Untethered Lawyer Gary Goodwin asks: Do lawyers think vacationing is even worth the trouble?
Clark Griswold: “Despite all the little problems it's fun isn't it?”
Ellen Griswold: “No. But with every new day, there's fresh hope.”
National Lampoon’s Vacation
Like a lot of lawyers, you may have gone on vacation, or perhaps you plan to go on vacation.
So, what constitutes a vacation? Of course, lawyers love definitions, so Merriam-Webster suggests: “a period spent away from home or business in travel or recreation, a scheduled period during which activity (as of a court or school) is suspended, a period of exemption from work granted to an employee, a respite or a time of respite from something.”
So, did this actually happen? Did you totally go off the grid for that period when you had a choice? Probability suggests you checked your email, perhaps late at night or first thing in the morning before the family woke. A little quality time with your iPad perhaps.
Why do people go on vacation? Change of pace? To get away from it all? Family pressure? To de-stress?
Perhaps you hope that this de-stress hormone lasts for as least as long as the vacation itself. Or that you can you store the de-stress hormone up as easily as the extra weight you may have put on from the extra consumption of alcohol, fats and carbohydrates that you would have otherwise avoided.
In a 2018 American Psychological Association survey of more than 1500 U.S. workers, two-thirds of the respondents said that the mental benefits of vacation disappeared within a few days. So, the vacation calmness disappears far before the weight loss does.
The reasons for increased après-vacation stress can be obvious. The workload undoubtedly accumulated in your absence, things moved on during your gallivanting. Now you must move double-time to catch up and all of that stress-filled time you spent before the vacation appears not to have been enough to keep you ahead.
If you feel stressed before the vacation and even more stressed after the vacation, then one starts to wonder about the efficacy of going on vacation in the first place.
This becomes a good time to talk about burnout. In the 2015 edition of Acta Psychopathologica, work-related stress occurs when the demands of the work environment exceed the employees’ ability to cope. The American Psychiatric Association’s Diagnostic and Statistical Manual 5 states that disorders precipitated by specific stressful and potentially traumatic events in the workplaces are included in a new diagnostic category, “trauma and stress-related disorders.” Mind you, this abstract was dealing with the police in Italy.
If you sprain your ankle playing tennis for the first time since forever during your vacation, you likely know RICE: rest, ice, compression and elevation. The same RICE can identify burnout with regret, inefficacy, cynicism and exhaustion.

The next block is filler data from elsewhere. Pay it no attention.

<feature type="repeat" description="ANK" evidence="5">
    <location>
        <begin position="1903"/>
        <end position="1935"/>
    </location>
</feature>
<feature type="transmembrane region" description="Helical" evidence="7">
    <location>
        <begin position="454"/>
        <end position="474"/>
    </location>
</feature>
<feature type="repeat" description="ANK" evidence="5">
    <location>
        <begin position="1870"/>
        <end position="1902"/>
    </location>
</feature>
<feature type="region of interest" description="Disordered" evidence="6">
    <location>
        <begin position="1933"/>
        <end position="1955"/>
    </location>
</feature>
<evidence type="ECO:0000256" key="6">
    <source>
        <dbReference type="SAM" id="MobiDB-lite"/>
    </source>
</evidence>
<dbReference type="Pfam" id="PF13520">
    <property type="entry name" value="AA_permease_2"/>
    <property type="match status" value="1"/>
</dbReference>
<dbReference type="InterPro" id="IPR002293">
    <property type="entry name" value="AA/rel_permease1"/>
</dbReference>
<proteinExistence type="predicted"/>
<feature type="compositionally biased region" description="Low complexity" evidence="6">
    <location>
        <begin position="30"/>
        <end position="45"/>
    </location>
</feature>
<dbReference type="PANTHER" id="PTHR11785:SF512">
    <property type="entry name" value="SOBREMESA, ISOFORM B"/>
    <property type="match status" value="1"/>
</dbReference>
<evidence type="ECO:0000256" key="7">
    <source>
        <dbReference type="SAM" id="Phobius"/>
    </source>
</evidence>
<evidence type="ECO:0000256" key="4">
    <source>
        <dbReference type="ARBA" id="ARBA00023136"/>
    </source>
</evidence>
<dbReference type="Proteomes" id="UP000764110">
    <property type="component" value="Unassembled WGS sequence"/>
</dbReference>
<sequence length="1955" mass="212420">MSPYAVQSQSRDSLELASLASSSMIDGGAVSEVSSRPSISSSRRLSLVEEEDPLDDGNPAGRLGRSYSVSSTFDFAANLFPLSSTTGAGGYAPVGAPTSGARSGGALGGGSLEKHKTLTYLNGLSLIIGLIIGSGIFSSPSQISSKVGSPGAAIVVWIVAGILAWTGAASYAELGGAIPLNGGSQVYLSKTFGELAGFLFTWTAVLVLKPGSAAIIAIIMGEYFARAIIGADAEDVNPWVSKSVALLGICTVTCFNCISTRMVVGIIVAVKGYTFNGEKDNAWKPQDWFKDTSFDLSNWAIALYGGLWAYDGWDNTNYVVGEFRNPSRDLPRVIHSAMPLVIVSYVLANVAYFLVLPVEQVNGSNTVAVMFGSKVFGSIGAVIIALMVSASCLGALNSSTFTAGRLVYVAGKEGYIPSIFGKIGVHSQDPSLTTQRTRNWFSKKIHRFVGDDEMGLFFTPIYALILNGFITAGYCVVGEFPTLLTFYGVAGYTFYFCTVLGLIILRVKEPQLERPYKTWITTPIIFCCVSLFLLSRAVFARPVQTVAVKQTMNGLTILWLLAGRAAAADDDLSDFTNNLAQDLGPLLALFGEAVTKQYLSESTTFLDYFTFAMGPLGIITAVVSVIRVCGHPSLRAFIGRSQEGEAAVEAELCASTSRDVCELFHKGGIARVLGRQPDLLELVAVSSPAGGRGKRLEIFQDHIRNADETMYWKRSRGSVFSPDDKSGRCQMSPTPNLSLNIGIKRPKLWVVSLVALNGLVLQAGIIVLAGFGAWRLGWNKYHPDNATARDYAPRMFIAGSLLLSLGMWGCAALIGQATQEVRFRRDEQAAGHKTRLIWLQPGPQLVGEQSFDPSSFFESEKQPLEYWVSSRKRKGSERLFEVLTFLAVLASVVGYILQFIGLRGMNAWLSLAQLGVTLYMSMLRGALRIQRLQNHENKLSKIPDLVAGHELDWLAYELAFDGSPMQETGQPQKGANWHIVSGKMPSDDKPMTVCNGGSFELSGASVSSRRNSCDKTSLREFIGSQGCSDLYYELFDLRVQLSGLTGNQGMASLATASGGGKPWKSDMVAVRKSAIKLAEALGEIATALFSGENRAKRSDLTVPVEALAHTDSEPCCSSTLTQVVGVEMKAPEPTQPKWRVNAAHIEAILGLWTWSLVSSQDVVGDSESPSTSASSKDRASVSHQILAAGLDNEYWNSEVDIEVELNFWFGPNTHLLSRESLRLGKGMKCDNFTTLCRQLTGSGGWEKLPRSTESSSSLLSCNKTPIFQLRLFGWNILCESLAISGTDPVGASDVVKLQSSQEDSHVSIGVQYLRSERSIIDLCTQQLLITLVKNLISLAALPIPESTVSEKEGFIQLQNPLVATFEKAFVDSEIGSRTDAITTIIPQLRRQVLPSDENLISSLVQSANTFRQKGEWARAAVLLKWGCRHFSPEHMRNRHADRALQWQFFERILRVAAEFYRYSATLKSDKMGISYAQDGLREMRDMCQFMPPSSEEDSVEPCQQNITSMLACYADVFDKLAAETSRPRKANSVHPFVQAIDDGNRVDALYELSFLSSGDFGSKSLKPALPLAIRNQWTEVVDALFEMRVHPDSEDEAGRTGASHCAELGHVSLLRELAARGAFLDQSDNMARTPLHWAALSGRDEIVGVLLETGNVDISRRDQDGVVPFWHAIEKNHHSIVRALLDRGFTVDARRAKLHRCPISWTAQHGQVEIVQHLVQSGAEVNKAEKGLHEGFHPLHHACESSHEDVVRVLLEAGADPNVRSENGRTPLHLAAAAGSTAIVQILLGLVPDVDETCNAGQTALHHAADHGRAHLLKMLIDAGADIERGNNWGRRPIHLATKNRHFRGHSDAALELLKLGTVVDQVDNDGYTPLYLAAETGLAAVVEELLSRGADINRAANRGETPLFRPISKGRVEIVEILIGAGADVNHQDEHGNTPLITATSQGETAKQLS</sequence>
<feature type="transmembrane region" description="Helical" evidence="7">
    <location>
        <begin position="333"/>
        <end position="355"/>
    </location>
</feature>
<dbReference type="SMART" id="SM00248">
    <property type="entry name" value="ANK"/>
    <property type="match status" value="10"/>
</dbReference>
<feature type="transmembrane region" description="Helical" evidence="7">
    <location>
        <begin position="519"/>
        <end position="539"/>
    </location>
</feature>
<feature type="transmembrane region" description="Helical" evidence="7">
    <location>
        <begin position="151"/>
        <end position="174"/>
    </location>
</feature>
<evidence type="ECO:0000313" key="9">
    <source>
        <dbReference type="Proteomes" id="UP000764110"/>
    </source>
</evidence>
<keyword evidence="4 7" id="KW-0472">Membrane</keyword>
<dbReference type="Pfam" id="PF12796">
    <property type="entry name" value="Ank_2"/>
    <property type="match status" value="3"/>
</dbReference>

Over 40 per cent of California lawyers would do something different if they had to do it over again. This constitutes a high level of regret. Lack of actualization can lead to a feeling of inefficacy, and difficult as it may seem, burnout indicates even higher levels of cynicism that what you normally have. Exhaustion likely originated during articling and never dissipated.
A number of firms insist upon employees taking vacation. The firm’s rationale could range from an actual concern for employee health or for the ever-expanding health-benefit costs. If an employee leaves as a result of stress, there comes the extensive cost of locating, rehiring and training new staff. Far better to maintain the mental health of the existing staff.
In addition to vacations, employers should be considering breaks during the work cycle. Standing up and getting that wilted salad to eat in front of the computer does not cut it. An employee requires greater dedicated time to mental breaks along with physical activity on a regular basis.
The same APA study found that staff became far more productive and content with their position when employers cared about employee’s mental health.
How does an employee determine if an employer does not care about employee health and only cares about maximum productivity? Here’s a handy list of things to look out for:
The organization ignores the healthy basics. Instead of healthy snacks, the vending machines are filled with sugar, salt, surgery salt, solidified fats and over-the-counter stay-awake medications
The company suggests there are no limits to productivity. This means a complete ability to work all of the time. This might be illustrated by prints showing eagles soaring through the sky, even though that’s not where the fish are.
The company implies the need to be constantly on line. Perhaps they hand out those little rechargeable battery packs as bonus gifts so your phone can always be fully charged.
The company does not mandate any time off. Employee of the month photos show sallowed faces, and instead of listing how many days without injury, employers list the number of days a staff has gone without a vacation.
The company opposes flexible work arrangements since the attitude appears to that freedom is slavery.
The top management possess the complete works of Franz Kafka, George Orwell and that dystopian one by William Golding. Other than eagles, the remaining wall prints show faces watching you.
The company’s self care workshops instead of yoga emphasize speed reading and tips to get by with five hours sleep.
The company maintains a great benefit plan, but it only covers over the counter products such as Red Bull and Rolaids.
Your retention bonus golden handcuffs figuratively resemble golden boots encased in cement.
You look up the LOA policy and it only refers to lots of aggression.
If you have one or more of these items in your workplace, then perhaps consider changing the culture or finding a new one.